JOHNSON COUNTY — Johnson County emergency personnel are beginning to implement a new policy change when it comes to their storm siren system.

The new policy went into effect on July 1. Johnson County says the purpose of the new policy is to lessen the confusion around the siren sounds. Johnson County Public Safety Communication Center will now only activate the sirens only when the National Weather Service issues a Tornado Warning.

“Everybody was getting confused on [the sirens],” said Stephanie Sichting, Director of Johnson County Emergency Management, who proposed the policy change just last week, “Especially the ones on county line that have the same policy we just went to.”

Johnson County sits just south of Marion County in which currently has the same policy that Johnson County just adapted to.

“I brought it up in the Fire Chief’s meeting. That policy has been there since I started back in ’99,” said Sichiting. Sichiting says that she is the one that prompted the proposal of the policy change because she was receiving many complaints from Johnson County residents.

“I brought it up that I wanted the sirens to be activated only if a tornado warning was issued by the National Weather Service or a trained weather spotter or safety personnel witnessed a funnel cloud or a tornado, then they could call it in and we would set off the tornado sirens,” said Sichting.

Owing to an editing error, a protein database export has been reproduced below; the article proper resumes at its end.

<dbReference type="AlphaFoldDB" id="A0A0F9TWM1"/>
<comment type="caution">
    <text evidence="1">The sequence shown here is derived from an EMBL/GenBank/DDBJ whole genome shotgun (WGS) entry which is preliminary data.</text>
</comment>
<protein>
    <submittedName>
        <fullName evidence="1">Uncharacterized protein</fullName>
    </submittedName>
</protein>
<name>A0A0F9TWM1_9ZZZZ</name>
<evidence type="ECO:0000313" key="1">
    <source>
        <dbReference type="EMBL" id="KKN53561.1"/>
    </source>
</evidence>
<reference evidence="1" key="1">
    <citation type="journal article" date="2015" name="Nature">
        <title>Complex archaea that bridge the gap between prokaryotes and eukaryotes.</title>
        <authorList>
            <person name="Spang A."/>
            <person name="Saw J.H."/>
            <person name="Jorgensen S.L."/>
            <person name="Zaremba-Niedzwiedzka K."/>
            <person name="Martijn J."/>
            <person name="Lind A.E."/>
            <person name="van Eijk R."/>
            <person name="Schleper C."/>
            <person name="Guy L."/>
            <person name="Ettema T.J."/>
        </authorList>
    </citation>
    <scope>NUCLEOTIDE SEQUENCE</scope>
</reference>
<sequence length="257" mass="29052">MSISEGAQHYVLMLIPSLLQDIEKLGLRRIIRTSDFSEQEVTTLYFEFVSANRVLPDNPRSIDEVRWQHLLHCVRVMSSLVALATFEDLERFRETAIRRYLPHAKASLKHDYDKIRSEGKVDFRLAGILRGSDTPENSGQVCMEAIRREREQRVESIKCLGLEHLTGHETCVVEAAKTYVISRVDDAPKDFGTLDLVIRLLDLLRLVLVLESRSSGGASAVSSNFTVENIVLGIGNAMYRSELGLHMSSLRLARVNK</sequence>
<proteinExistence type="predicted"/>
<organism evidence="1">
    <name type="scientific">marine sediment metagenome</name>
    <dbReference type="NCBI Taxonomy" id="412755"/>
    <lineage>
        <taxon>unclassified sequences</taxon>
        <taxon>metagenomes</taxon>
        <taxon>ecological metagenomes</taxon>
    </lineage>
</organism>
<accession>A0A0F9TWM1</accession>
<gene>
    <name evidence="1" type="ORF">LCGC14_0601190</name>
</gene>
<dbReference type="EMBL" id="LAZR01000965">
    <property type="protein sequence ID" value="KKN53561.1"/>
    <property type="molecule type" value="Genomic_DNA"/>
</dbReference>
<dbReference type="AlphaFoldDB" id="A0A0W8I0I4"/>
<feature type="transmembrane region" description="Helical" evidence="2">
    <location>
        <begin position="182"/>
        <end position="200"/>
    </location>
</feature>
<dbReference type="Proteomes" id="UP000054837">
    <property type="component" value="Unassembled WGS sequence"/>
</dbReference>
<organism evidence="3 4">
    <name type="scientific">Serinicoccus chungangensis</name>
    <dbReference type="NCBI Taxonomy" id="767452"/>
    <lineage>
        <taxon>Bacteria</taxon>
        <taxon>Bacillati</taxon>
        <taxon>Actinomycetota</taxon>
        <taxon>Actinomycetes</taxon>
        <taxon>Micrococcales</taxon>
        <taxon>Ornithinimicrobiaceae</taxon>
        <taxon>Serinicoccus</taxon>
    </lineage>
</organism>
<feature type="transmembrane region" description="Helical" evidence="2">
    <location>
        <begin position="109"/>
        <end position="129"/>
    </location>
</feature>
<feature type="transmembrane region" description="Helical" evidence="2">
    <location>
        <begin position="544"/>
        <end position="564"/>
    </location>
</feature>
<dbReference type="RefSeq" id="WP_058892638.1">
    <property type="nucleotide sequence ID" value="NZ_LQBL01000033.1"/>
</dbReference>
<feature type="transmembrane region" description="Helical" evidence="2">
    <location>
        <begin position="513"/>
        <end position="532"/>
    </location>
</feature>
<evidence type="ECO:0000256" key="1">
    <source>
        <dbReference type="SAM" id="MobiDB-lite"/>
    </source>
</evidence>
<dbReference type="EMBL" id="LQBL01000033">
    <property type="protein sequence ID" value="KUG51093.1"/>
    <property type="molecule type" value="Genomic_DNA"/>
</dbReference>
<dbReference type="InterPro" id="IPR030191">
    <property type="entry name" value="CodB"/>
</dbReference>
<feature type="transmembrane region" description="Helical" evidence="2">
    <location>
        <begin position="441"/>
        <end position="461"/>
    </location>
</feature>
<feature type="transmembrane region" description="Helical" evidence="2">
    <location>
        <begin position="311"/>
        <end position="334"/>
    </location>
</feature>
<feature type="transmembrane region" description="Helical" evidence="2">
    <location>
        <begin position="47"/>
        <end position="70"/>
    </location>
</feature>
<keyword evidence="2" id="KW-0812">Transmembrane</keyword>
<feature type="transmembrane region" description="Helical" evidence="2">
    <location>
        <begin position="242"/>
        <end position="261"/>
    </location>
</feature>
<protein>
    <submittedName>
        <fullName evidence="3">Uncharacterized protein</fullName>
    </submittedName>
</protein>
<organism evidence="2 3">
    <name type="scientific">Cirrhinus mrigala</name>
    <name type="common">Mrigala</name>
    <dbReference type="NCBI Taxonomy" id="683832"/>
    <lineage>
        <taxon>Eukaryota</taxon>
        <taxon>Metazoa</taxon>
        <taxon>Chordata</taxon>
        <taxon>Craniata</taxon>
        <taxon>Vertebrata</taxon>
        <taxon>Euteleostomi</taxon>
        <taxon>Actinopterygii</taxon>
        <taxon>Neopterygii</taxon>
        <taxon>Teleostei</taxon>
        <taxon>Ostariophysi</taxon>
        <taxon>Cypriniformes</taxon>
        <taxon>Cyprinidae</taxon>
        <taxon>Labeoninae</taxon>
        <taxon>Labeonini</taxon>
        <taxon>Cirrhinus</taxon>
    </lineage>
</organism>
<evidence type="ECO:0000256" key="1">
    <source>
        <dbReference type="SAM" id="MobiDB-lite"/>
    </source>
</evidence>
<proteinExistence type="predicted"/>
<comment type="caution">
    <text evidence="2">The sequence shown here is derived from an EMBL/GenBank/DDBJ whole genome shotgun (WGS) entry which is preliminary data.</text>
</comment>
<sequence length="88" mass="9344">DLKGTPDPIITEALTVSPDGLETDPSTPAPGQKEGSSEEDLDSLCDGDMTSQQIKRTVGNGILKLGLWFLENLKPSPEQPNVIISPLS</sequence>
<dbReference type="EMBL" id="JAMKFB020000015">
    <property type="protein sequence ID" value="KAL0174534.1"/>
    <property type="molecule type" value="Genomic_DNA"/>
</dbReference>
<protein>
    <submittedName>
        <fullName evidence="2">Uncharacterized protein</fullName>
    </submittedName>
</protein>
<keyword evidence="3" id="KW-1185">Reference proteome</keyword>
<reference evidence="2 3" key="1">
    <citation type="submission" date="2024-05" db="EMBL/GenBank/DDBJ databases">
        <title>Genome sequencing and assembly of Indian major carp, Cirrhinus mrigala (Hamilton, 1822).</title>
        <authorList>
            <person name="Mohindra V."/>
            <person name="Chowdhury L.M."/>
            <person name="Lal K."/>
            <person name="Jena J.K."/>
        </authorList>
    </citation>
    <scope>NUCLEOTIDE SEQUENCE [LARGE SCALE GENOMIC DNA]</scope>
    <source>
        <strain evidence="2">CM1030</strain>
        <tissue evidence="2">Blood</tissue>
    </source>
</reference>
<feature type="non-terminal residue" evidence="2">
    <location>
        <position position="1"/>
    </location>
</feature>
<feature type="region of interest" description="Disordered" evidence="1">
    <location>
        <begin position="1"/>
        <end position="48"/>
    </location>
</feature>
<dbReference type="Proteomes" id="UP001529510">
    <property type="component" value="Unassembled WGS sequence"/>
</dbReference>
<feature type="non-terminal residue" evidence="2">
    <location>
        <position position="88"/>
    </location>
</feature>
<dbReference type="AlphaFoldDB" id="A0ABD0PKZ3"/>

The Johnson Co. siren system is not specific to just one area, they go off throughout the whole county. “Why we decided that is… you never know where it’s gonna travel,” said Sichting.

Routine testing of the siren system will still continue to run at 11:00 a.m. on Fridays, however, now, the weekly siren test will not take place if there are storms predicted for the area, actually in the area, or during freezing conditions. If this is the case, the sirens will then be tested the following Friday.

So far, although the policy change is rather fresh, Johnson County is already receiving positive feedback. “They’re saying it’s about time,” laughed Sichting.

Johnson County emergency personnel wants to make clear that the outdoor warning sirens are not intended to warn people indoors. People indoors should seek other forms of communication to be alert of severe weather in their area such as a weather radio and/or cellphone alerts sent to their phone.